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The Life of Abraham Lincoln by Ketcham, Henry

The Life of Abraham Lincoln by Ketcham, Henry

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The Project Gutenberg EBook of The Life of Abraham Lincoln, by Henry Ketcham

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**Welcome To The World of Free Plain Vanilla Electronic Texts**
**eBooks Readable By Both Humans and By Computers, Since 1971**
*****These eBooks Were Prepared By Thousands of Volunteers!*****

Title: The Life of Abraham Lincoln
Author: Henry Ketcham
Release Date: November, 2004 [EBook #6811]

[Yes, we are more than one year ahead of schedule]

[This file was first posted on January 27, 2003]
Edition: 10
Language: English
Character set encoding: ASCII
*** START OF THE PROJECT GUTENBERG EBOOK THE LIFE OF ABRAHAM LINCOLN ***

Produced by Robert Nield, Tom Allen, Tiffany Vergon, Charles Aldarondo,
Charles Franks and the Online Distributed Proofreading Team.
THE LIFE OF ABRAHAM LINCOLN
BY HENRY KETCHAM

TO MY TWO OLDER BROTHERS, JOHN LEWIS KETCHAM,
AND WILLIAM ALEXANDER KETCHAM,
WHO UNDER ABRAHAM LINCOLN AS COMMANDER-IN-CHIEF
LOYALLY SERVED THEIR COUNTRY IN THE WAR
FOR THE PERPETUATION OF THE UNION AND THE

DESTRUCTION OP SLAVERY, THIS BOOK IS AFFECTIONATELY DEDICATED.
CONTENTS.
I.
The Wild West
II.
The Lincoln Family
III.
Early Years
IV.
In Indiana
V.
Second Journey to New Orleans
VI.
Desultory Employments
VII.
Entering Politics
VIII.
Entering the Law
IX.
On the Circuit
X.
Social Life and Marriage
XI.
The Encroachments of Slavery
XII.
The Awakening of the Lion
XIII.
Two Things that Lincoln Missed
XIV.
Birth of the Republican Party
XV.
The Battle of the Giants
XVI.
Growing Audacity of the Slave Power
XVII.
The Backwoodsman at the Center of Eastern Culture
XVIII.
The Nomination of 1860
XIX.
The Election
XX.
Four Long Months
XXI.
Journey to Washington
XXII.
The Inauguration
XXIII.
Lincoln his Own President
XXIV.
Fort Sumter
XXV.
The Outburst of Patriotism
XXVI.
The War Here to Stay
XXVII.

The Darkest Hour of the War
XXVIII. Lincoln and Fremont
XXIX.

Lincoln and McClellan
XXX.
Lincoln and Greeley
XXXI.
Emancipation
XXXII.

Discouragements
XXXIII. New Hopes
XXXIV.

Lincoln and Grant
XXXV.
Literary Characteristics
XXXVI.

Second Election
XXXVII. Close of the War
XXXVIII. Assassination
XXXIX.

A Nation's Sorrow
XL.
The Measure of a Man
XLI.
Testimonies
PREFACE.
The question will naturally be raised, Why should there be another Life
of Lincoln? This may be met by a counter question, Will there ever be a

time in the near future when there will _not_ be another Life of
Lincoln? There is always a new class of students and a new enrolment of
citizens. Every year many thousands of young people pass from the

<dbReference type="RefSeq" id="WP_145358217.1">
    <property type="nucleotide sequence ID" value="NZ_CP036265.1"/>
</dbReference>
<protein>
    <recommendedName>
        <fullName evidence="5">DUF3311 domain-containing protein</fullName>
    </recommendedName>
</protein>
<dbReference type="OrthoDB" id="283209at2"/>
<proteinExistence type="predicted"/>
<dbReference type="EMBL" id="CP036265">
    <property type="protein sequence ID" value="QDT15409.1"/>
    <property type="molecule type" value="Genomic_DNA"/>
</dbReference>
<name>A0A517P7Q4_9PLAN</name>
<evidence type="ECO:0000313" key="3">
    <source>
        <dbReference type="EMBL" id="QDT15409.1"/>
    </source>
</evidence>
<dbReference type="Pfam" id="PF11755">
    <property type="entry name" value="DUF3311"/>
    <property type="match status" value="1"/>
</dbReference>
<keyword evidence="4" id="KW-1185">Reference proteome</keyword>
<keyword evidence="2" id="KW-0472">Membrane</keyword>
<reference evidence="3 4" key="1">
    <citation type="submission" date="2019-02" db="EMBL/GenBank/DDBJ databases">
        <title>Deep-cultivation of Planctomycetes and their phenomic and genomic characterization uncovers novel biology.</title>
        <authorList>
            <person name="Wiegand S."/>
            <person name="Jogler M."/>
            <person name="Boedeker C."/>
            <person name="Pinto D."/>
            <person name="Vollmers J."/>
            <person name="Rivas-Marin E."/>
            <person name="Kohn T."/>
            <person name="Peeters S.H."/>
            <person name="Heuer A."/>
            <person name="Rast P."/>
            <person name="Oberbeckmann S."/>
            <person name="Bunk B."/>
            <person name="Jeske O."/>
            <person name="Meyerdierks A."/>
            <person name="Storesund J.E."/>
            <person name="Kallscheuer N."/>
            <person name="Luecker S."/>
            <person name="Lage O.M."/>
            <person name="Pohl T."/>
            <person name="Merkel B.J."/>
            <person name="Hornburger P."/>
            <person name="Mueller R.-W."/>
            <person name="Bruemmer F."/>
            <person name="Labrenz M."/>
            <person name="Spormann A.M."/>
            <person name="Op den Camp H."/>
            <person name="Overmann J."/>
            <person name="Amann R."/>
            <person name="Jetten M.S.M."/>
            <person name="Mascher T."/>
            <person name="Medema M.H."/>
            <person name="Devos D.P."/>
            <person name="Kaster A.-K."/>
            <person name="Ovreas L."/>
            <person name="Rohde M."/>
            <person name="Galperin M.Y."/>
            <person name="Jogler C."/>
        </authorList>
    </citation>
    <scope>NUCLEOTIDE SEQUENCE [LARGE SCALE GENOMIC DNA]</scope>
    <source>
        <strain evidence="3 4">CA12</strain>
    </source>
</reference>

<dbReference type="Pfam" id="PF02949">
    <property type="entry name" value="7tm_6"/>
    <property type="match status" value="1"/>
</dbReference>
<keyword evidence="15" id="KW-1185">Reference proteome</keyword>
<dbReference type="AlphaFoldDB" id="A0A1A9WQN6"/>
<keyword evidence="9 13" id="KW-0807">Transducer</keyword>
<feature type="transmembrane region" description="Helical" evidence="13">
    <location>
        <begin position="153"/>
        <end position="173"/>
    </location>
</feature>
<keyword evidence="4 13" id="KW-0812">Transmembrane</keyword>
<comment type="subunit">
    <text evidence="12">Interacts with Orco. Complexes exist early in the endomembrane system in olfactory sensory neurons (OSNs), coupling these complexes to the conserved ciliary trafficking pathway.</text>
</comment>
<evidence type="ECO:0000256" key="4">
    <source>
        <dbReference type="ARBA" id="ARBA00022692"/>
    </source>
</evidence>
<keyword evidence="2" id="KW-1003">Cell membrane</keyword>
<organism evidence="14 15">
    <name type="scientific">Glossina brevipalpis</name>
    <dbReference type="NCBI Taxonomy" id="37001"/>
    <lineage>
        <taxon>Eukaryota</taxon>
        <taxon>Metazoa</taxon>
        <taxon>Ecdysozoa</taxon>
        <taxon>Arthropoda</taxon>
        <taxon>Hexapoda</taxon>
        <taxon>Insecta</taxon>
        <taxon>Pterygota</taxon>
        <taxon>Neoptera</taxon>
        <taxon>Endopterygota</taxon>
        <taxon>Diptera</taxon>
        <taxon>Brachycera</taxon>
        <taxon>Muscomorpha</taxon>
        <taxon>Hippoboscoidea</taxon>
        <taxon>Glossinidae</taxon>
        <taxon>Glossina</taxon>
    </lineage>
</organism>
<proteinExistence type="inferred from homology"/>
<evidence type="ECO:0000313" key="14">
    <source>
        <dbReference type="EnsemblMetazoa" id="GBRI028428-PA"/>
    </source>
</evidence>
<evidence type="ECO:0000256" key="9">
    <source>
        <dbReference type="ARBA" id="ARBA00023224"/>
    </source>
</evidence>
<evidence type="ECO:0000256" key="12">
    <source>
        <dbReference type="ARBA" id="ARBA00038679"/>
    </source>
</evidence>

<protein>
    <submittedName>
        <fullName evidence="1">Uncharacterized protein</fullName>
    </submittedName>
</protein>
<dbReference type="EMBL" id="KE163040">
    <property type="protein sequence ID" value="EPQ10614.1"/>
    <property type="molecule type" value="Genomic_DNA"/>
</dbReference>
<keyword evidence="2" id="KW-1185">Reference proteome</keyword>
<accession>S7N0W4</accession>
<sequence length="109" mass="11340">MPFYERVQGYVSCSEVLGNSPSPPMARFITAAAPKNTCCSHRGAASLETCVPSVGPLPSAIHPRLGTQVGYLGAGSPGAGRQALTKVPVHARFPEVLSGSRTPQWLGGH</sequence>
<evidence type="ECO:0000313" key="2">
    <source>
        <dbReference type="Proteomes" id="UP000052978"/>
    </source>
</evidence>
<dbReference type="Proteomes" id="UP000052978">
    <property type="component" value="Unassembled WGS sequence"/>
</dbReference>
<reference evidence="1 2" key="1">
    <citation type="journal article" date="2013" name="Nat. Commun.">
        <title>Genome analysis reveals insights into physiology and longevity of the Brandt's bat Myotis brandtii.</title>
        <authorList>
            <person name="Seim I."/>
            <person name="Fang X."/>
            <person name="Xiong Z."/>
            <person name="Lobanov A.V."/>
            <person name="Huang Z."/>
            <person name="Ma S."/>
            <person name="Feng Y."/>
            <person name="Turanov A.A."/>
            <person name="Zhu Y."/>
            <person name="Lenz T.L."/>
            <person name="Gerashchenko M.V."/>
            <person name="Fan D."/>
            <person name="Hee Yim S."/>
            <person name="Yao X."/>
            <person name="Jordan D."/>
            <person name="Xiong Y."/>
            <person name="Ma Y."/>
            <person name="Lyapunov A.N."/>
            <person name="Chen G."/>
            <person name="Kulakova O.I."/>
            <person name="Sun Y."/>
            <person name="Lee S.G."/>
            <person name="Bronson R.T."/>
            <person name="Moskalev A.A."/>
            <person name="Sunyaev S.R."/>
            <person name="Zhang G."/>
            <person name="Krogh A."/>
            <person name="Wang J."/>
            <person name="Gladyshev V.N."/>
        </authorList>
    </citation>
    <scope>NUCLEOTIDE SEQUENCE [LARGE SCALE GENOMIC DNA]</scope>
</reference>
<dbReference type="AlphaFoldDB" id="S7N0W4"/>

Grammar to the High School grade of our public schools. Other thousands
are growing up into manhood and womanhood. These are of a different
constituency from their fathers and grandfathers who remember the civil
war and were perhaps in it.

"To the younger generation," writes Carl Schurz, "Abraham Lincoln has
already become a half mythical figure, which, in the haze of historic
distance, grows to more and more heroic proportions, but also loses in
distinctness of outline and figure." The last clause of this remark is
painfully true. To the majority of people now living, his outline and
figure are dim and vague. There are to-day professors and presidents of
colleges, legislators of prominence, lawyers and judges, literary men,
and successful business men, to whom Lincoln is a tradition. It cannot
be expected that a person born after the year (say) 1855, could
remember Lincoln more than as a name. Such an one's ideas are made up
not from his remembrance and appreciation of events as they occurred,
but from what he has read and heard about them in subsequent years.

The great mine of information concerning the facts of Lincoln's life
is, and probably will always be, the History by his secretaries,
Nicolay and Hay. This is worthily supplemented by the splendid volumes
of Miss Tarbell. There are other biographies of great value. Special
mention should be made of the essay by Carl Schurz, which is classic.

The author has consulted freely all the books on the subject he could
lay his hands on. In this volume there is no attempt to write a history
of the times in which Lincoln lived and worked. Such historical events
as have been narrated were selected solely because they illustrated
some phase of the character of Lincoln. In this biography the single
purpose has been to present the living man with such distinctness of
outline that the reader may have a sort of feeling of being acquainted
with him. If the reader, finishing this volume, has a vivid realization
of Lincoln as a man, the author will be fully repaid.

To achieve this purpose in brief compass, much has been omitted. Some
of the material omitted has probably been of a value fully equal to
some that has been inserted. This could not well be avoided. But if the
reader shall here acquire interest enough in the subject to continue
the study of this great, good man, this little book will have served
its purpose.

H. K.
WESTFIELD, NEW JERSEY, February, 1901.
CHAPTER I.
THE WILD WEST.

At the beginning of the twentieth century there is, strictly speaking,
no frontier to the United States. At the beginning of the nineteenth
century, the larger part of the country was frontier. In any portion of

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